But there are disadvantages of that mode: present buses have outdated engine technology that makes them pollute. They are poorly equipped, uncomfortable, difficult to access by the handicapped and the old, and slow in city centres. In Sri Lanka, most of the bus drivers are unfortunately reckless, behaving irreverently of their own passengers or other vehicle drivers. Finally there are other modes of travel in the city; the cart pulled by a bull, the land-masters, the tractor or any other locomotion that should not be in modern cities.
For those who are really concerned about the environment, you can also categorise transportation modes according to their level of pollution – mainly carbon emissions: excluding hybrid models, cars generally release at least 180 g of CO2 per passenger/km. Motorbikes release 100 g. Surprisingly, diesel buses are slightly more polluting than motorcycles with 120 g/pax; in Sri Lanka, it would be probably due to an outdated fleet of buses.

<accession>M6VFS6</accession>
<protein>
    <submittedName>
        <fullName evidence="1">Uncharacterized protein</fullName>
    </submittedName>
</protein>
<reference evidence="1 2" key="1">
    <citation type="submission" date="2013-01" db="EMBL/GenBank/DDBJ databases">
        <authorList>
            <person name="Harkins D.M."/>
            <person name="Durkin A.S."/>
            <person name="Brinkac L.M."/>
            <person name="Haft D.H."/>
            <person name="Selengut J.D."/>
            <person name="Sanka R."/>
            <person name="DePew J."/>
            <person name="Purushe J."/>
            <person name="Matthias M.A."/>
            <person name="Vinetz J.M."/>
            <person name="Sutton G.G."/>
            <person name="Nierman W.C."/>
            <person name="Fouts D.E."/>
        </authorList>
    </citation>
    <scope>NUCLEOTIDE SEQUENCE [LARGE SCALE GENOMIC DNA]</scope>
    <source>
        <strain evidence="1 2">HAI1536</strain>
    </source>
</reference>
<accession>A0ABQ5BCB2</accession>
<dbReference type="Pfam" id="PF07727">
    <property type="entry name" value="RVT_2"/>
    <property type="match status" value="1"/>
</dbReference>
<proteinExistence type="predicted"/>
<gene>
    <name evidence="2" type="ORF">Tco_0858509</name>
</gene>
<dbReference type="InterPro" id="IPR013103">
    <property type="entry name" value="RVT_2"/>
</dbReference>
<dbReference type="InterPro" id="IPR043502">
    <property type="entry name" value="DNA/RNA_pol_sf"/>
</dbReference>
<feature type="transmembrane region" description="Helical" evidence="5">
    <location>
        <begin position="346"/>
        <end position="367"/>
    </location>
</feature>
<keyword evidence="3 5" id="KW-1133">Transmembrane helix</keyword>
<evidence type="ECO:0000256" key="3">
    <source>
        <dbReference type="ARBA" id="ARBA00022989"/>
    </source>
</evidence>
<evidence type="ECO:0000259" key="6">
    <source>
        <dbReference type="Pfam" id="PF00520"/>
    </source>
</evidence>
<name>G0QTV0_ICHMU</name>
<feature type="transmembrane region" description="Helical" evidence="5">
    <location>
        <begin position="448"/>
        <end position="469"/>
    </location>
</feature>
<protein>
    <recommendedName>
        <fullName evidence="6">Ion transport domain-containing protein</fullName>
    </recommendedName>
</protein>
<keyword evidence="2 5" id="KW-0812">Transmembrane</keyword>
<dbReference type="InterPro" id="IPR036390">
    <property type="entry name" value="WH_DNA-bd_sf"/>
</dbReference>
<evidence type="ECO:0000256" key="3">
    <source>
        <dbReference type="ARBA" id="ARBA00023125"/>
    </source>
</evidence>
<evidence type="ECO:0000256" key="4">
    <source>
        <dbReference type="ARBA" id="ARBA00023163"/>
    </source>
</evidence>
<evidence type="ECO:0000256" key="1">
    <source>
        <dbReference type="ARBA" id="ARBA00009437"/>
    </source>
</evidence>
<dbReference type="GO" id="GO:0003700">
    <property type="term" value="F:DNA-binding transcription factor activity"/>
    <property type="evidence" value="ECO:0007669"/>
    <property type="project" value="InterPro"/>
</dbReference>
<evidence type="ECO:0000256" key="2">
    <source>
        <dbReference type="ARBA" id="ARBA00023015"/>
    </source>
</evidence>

Electric transportation modes are much cleaner but it varies according to the generation mix of electricity per country and the share of thermal production. Thus, depending on which country, trams or light rails can release 10 to 110 g per passenger/km – in France, it is even 5 g of CO2 per pax/km. Finally trishaws are not panacea because they burn up to five litres of petrol every 100 km: it is as much as small cars and more than hybrid models which are more comfortable.
Main reasons for congestion